Monday, November 22, 2010

FOOD - A FANTASY IN THE FUTURE?

                                Can We Eat Coal For Breakfast?...NO. Gouache on paper 30 x 42 cm

                                         Value Gouache on paper 30 x 42 cm

These two new works on paper are a continuation of my interest in water. Regular readers will know very well of this intense interest. Please have a look at this previous post, which also has links to other earlier posts http://kathrynbrimblecombeart.blogspot.com/2010/11/murray-darling-currency.html

Can We Eat Coal For Breakfast?...NO was inspired by a number of things, but two are significant. The first is that about 2-3 years ago I took my youngest child out to Dalby, where I grew up. She had never seen where I came from and I thought it would be a great mother/daughter pilgrimage. On the drive out to Dalby, and as we got closer, I could not get over the number of mounds of coal. In fact, I must have had my head buried in the sand, because up until then, I had not realised the extent and growth of the mining industry in the region. Since that trip open cut mining's  burgeoning partner ie: Coal Seam Gas is also changing the landscape, both externally and internally [underground aquifers].

In the painting Can We Eat Coal For Breakfast?...NO, the two mounds, painted with small dark $ signs, represent coal mounds. The red $ signs underground signify the potency of the soil and the environmental dilemmas confronting citizens of the planet. The white layer on top of the soil and underneath the mounds alludes to the disastrous potential of soil salinization.

The second significant influence for this painting, and its title, was hearing about a grass roots action group called Coal4Breakfast http://coal4breakfast.com.au/index.htm Here's the 'about' page http://coal4breakfast.com.au/page6.htm Haystack Rd is not that far from where I grew up on my parent's grain farm.

Now to Value which speaks of how we value our land. Soil is not something we should compromise in any form. For me, risking soil quality, should not ever be considered...even a small risk. Soil quality underpins food production, not only now, but into the future, both foreseeable and not foreseeable. Compromising our soils diminishes the quality and amount of produce.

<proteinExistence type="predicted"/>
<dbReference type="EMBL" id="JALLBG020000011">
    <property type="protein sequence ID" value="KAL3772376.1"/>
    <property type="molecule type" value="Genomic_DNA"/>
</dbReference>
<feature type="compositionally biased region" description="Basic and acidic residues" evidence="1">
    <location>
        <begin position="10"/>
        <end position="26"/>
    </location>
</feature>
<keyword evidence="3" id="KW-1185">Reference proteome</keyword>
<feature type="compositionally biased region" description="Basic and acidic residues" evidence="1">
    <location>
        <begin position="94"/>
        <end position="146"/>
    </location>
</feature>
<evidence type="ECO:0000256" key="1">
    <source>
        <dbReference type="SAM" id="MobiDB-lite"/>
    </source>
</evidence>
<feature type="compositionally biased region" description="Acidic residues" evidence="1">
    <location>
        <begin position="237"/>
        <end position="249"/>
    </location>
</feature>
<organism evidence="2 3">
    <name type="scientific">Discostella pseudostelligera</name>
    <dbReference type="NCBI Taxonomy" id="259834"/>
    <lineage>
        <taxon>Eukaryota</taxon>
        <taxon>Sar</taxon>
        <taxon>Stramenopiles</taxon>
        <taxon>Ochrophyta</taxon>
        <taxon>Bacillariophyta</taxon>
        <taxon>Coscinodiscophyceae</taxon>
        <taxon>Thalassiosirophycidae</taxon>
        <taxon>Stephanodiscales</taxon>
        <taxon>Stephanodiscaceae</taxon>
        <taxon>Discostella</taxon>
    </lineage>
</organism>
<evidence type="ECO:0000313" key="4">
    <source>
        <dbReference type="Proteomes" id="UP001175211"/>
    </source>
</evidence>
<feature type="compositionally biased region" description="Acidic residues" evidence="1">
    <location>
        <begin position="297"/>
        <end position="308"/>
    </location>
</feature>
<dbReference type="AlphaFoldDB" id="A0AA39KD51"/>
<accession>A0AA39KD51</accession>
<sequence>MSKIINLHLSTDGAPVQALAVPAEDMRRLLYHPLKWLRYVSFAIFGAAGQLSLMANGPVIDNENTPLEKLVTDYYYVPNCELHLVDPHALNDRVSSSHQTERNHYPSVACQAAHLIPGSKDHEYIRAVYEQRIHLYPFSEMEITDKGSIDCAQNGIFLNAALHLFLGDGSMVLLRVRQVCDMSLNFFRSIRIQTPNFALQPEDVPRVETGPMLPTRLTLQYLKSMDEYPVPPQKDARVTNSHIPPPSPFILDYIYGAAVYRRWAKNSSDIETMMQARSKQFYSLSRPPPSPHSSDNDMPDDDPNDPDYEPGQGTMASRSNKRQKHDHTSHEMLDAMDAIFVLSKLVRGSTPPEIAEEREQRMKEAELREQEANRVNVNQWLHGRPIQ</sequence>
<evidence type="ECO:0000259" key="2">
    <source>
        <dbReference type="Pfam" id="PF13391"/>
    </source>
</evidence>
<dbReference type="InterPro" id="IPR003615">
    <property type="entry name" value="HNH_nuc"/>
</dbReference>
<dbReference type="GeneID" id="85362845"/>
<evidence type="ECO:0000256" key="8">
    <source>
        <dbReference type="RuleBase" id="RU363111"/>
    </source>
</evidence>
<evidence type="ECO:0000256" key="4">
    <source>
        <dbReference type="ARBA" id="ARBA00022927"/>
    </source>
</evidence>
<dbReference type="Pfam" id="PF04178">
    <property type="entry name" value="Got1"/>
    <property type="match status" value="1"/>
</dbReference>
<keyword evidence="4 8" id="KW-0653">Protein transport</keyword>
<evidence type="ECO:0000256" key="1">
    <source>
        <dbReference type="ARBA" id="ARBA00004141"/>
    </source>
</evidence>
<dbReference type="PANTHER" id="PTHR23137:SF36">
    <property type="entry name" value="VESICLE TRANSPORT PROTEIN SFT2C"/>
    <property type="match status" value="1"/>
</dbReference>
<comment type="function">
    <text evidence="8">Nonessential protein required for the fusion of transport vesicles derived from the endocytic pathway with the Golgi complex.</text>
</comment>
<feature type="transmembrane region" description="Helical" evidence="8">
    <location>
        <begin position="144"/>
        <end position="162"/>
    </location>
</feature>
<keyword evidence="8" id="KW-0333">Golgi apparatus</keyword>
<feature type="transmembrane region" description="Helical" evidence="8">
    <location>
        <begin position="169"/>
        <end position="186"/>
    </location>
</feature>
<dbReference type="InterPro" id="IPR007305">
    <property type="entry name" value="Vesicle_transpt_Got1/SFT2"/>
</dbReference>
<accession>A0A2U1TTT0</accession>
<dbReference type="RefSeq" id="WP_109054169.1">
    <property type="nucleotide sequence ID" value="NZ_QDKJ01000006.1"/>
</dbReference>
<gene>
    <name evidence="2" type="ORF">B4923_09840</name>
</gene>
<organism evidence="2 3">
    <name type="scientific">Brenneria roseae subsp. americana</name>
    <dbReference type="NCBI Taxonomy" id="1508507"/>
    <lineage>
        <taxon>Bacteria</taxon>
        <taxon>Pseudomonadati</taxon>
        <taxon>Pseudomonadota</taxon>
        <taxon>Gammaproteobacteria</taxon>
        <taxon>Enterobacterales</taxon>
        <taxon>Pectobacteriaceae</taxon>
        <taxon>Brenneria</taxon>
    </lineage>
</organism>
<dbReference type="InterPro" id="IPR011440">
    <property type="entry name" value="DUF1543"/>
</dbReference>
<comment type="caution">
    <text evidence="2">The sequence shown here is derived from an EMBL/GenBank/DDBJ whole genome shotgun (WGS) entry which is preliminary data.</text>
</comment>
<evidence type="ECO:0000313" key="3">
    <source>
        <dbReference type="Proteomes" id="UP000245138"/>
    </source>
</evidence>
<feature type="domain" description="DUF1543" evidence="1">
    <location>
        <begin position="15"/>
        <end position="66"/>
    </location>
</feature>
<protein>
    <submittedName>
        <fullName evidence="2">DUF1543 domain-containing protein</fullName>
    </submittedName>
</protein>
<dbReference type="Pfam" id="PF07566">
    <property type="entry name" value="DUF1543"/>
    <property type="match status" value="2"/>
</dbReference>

BUT...HEY...in the future...if we don't have food we can always come up with some kind of alternative...pills, intravenous drips, nanobot internal distributors we replenish once a year! Oh what fun... replays of Masterchef will seem like fantasies as our great and great-great grandchildren ask their parents , 'What are those people doing?' ....'Cooking? What's that?'

PUBLIC FORUM
Tonight [Monday 22 Nov] there is a public forum at the University of Queensland 'Environmental Implications of Coal Seam Gas and Coal-to-Liquids Projects'
http://uqcfc.files.wordpress.com/2010/11/acf-csg-forum-flyer.pdf  The list of speakers looks impressive.

CHRISTMAS IDEAS
If you are looking for a special present for someone for Christmas [or for any reason actually!] please check out my 'gallery' of suggestions [a range of prices!] :

http://www.visualartist.info/visualartist/artist/subpage.asp?ex=gallery&I=1690&sub=5444&artistId=1292&PageId=1690

MY CV
And...today as I was writing an application for something, I needed to make a reference to my online CV. That made me think I should highlight it as a link on my BLOG...so here it is.
http://www.visualartist.info/visualartist/artist/subpage.asp?ex=cv&I=1691&artistId=1292&PageId=1691

Cheers,
Kathryn

4 comments:

Rosalie Rigby said...

I know what you mean about coal mining changing the landscape. In my area mining for "clean coal" is being mooted from the beautiful Liverpool Plains area of NSW. I love your work. Just as an aside I have just rediscovered gouache and am loving it's matte, clear look.

Audubon Ron said...

There went my cookbook. Just when I thought it was in reach now I get an IV, my luck.

Kathryn Brimblecombe-Fox said...

Hi Rosalie, Thank you for visiting and your comments. I attended the public forum I mentioned in the post...the complexity of the issues surrounding CSG and Coal mining is frightening eg: One important issue clearly stated by the soil scientists is that the types of soils on the Darling Downs cannot be rejuvenated. Glad you are enjoying gouache. Cheers,
Kathryn

Kathryn Brimblecombe-Fox said...

Hi Ron,
No excuse! You have to write your recipe book, just add a few concoctions for nourishing pills or IV drips. Imagine your book, along with all other recipe books, being read as fantastical impossibilities in the future!
K